Post authors: Dana Turjeman, Sondra Turjeman, and Meghan Duffy
This began as a subsection of the post from last week on going back to a new normal as academia begins to reopen, but it became so lengthy that we made it its own post. Students who are parents are often an overlooked group, and advisers who are parents might keep their personal and work lives pretty separate. Certainly, we know from conversations with other academic parents with school-aged (or younger!) children that many of us are trying to figure out how to juggle this new and ever-changing situation. There can be a sense of being alone in trying to figure this out, and sometimes there is little acknowledgment from our institutions or colleagues about the additional challenges for parents with children. We hope that sharing resources, strategies, and concerns will be useful to parents, and will also give people who are not currently home with children a little more insight into some of the things their colleagues are juggling — a little empathy can go a long way.
But first, we want to acknowledge a few things about our perspective: our children range in age from 1 through 9, so our perspective is biased towards younger children. Dana and Meghan are at home with partners right now, and although Sondra weathered most of the storm alone (see tips below), she did have support too. So, while we try to address issues that might arise for a variety of parenting scenarios, we know we won’t have captured everything. In a comment on our post last week, Brian McGill astutely noted that ‘one of the core realities of COVID 19 [is] that even though one virus reminds us how globally interconnected we are, the reality is if you ask 1000 people there are 1000 different stories about how COVID has affected them.’ We’d love to hear from folks in the comments, especially from people facing a different set of circumstances as they parent through this pandemic.
A quick overview of the current situation and some of the issues parents are facing as things re-open:
- The current situation: Many schools and daycares have announced they will not be opening until the beginning of the next school year at the earliest. And, even if camps, daycares, or schools are open, similar to what was discussed in our previous post, not all families will feel safe sending their children. Moreover, many programs are operating at reduced capacity, which might mean part time schooling, at best; others have not survived the pandemic and will be closing permanently. Finding daycare spots might be impossible this fall, and many parents will continue dealing with the technical challenges of needing to work with no, or partial, childcare. This is a challenge for all parents but is especially acute for those who are single parents or for families where one or both partners must work outside the home (see more discussion of this below). Furthermore, what initially seemed to some like (hopefully) a relatively short amount of quality time with the kids, has now stretched on for months. Parents may feel more pressure to enrich or homeschool their children (or to ramp up their earlier efforts; see here for some evidence on fundamental problems and inequalities in homeschooling). This all adds more strain to the work-home balance. At the same time, with more experience, we’ve hopefully started to figure out some strategies that make things a bit easier. (We have not, however, figured out how small children can require so many snacks!)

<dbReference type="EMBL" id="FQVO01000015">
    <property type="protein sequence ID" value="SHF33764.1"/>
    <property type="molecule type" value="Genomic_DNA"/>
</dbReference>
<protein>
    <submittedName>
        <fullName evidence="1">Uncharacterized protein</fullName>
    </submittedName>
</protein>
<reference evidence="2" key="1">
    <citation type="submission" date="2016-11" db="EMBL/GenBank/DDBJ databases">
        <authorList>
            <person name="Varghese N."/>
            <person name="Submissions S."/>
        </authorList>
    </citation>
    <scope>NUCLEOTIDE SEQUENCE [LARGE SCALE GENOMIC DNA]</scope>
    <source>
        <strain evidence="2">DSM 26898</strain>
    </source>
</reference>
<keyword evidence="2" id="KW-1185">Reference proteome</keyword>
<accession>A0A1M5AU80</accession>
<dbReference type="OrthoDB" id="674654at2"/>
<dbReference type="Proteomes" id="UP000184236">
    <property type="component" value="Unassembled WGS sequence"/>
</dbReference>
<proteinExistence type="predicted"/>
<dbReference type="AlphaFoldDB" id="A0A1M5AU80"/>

- Going back to daycare or school will not be as easy as switching on a light: Even though it might be easier to not need to care for kids at home, returning to school in the age of COVID-19 will have major obstacles. The kids will need time to adjust, and school and daycare will look different. It’s likely that many schools that re-open will be part-time, with kids in school some days but not others. Furthermore, prevention methods (rules regarding food, parents entering buildings, hand washing) will likely become stricter. In addition, we know some parents will feel like they are working on borrowed time — that it’s only a matter of time until there is a COVID-19 case in daycare (or camp or school) and everything shuts down again.
- Guilt, so much guilt: On top of everything being different, after being home with their children, some people might feel like having kids at home was actually not THAT bad (sometimes even fun!), so sending them back to full time daycare might make the guilt of paying someone else to care for your kids much more profound. Moreover, some families will decide not to send their child(ren) due to concerns about infection risk; that may lead to feelings of guilt about “choosing” a very challenging work-from-home-while-homeschooling scenario, and to concerns that others will be less sympathetic about that struggle than they were last spring. For many parents, concerns about whether they made the right choice by sending their child to school/daycare (or not!) will become the new norm. This is another case where people are trying to balance a million different competing factors — the ability of children to learn, to socialize with friends, concerns about them getting sick or bringing the virus home, the ability to get work done, etc. People will arrive at different decisions, and we need to not judge people (and remember that we often don’t know about major factors that may have impacted their thinking, including health conditions or finances.)